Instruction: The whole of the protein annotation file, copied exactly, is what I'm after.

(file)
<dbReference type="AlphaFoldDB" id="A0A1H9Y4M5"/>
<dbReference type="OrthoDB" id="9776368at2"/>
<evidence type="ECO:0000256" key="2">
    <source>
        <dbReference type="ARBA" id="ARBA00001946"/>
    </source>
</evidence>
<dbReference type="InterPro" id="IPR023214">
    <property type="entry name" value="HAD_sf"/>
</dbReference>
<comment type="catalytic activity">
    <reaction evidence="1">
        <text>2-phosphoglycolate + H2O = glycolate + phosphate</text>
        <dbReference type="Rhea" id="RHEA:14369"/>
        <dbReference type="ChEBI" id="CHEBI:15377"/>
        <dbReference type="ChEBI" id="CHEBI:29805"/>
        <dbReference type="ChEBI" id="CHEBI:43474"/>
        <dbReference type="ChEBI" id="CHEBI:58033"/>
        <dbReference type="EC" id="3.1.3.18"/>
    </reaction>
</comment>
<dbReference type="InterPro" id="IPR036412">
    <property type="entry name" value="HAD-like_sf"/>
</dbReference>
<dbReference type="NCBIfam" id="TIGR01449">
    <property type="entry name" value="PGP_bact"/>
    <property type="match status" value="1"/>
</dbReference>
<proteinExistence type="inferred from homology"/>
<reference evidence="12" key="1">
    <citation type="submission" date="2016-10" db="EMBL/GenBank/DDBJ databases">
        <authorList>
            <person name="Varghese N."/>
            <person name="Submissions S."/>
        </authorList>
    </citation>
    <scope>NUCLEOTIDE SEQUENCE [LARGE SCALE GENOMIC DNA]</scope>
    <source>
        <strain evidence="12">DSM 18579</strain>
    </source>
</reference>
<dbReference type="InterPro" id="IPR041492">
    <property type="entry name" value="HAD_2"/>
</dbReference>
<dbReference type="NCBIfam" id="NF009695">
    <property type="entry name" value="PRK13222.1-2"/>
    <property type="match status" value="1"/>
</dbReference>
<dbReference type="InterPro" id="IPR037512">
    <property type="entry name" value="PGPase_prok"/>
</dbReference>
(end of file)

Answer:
<dbReference type="AlphaFoldDB" id="A0A1H9Y4M5"/>
<dbReference type="OrthoDB" id="9776368at2"/>
<evidence type="ECO:0000256" key="2">
    <source>
        <dbReference type="ARBA" id="ARBA00001946"/>
    </source>
</evidence>
<dbReference type="InterPro" id="IPR023214">
    <property type="entry name" value="HAD_sf"/>
</dbReference>
<comment type="catalytic activity">
    <reaction evidence="1">
        <text>2-phosphoglycolate + H2O = glycolate + phosphate</text>
        <dbReference type="Rhea" id="RHEA:14369"/>
        <dbReference type="ChEBI" id="CHEBI:15377"/>
        <dbReference type="ChEBI" id="CHEBI:29805"/>
        <dbReference type="ChEBI" id="CHEBI:43474"/>
        <dbReference type="ChEBI" id="CHEBI:58033"/>
        <dbReference type="EC" id="3.1.3.18"/>
    </reaction>
</comment>
<dbReference type="InterPro" id="IPR036412">
    <property type="entry name" value="HAD-like_sf"/>
</dbReference>
<dbReference type="NCBIfam" id="TIGR01449">
    <property type="entry name" value="PGP_bact"/>
    <property type="match status" value="1"/>
</dbReference>
<proteinExistence type="inferred from homology"/>
<reference evidence="12" key="1">
    <citation type="submission" date="2016-10" db="EMBL/GenBank/DDBJ databases">
        <authorList>
            <person name="Varghese N."/>
            <person name="Submissions S."/>
        </authorList>
    </citation>
    <scope>NUCLEOTIDE SEQUENCE [LARGE SCALE GENOMIC DNA]</scope>
    <source>
        <strain evidence="12">DSM 18579</strain>
    </source>
</reference>
<dbReference type="InterPro" id="IPR041492">
    <property type="entry name" value="HAD_2"/>
</dbReference>
<dbReference type="NCBIfam" id="NF009695">
    <property type="entry name" value="PRK13222.1-2"/>
    <property type="match status" value="1"/>
</dbReference>
<dbReference type="InterPro" id="IPR037512">
    <property type="entry name" value="PGPase_prok"/>
</dbReference>